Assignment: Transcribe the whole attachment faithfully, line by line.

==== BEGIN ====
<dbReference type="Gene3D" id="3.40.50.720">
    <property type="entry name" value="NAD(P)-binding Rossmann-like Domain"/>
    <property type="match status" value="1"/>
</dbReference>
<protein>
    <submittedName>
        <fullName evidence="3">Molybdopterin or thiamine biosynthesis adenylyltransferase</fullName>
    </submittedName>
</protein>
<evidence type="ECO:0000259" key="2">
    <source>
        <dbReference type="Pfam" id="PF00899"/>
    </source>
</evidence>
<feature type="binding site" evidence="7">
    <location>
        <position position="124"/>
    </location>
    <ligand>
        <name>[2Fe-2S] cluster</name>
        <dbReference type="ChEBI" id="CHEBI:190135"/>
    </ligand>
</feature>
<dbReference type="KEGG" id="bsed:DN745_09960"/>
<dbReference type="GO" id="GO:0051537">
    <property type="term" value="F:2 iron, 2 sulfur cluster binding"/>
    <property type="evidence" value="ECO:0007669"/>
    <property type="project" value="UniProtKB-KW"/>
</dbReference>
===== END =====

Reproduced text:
<dbReference type="Gene3D" id="3.40.50.720">
    <property type="entry name" value="NAD(P)-binding Rossmann-like Domain"/>
    <property type="match status" value="1"/>
</dbReference>
<protein>
    <submittedName>
        <fullName evidence="3">Molybdopterin or thiamine biosynthesis adenylyltransferase</fullName>
    </submittedName>
</protein>
<evidence type="ECO:0000259" key="2">
    <source>
        <dbReference type="Pfam" id="PF00899"/>
    </source>
</evidence>
<feature type="binding site" evidence="7">
    <location>
        <position position="124"/>
    </location>
    <ligand>
        <name>[2Fe-2S] cluster</name>
        <dbReference type="ChEBI" id="CHEBI:190135"/>
    </ligand>
</feature>
<dbReference type="KEGG" id="bsed:DN745_09960"/>
<dbReference type="GO" id="GO:0051537">
    <property type="term" value="F:2 iron, 2 sulfur cluster binding"/>
    <property type="evidence" value="ECO:0007669"/>
    <property type="project" value="UniProtKB-KW"/>
</dbReference>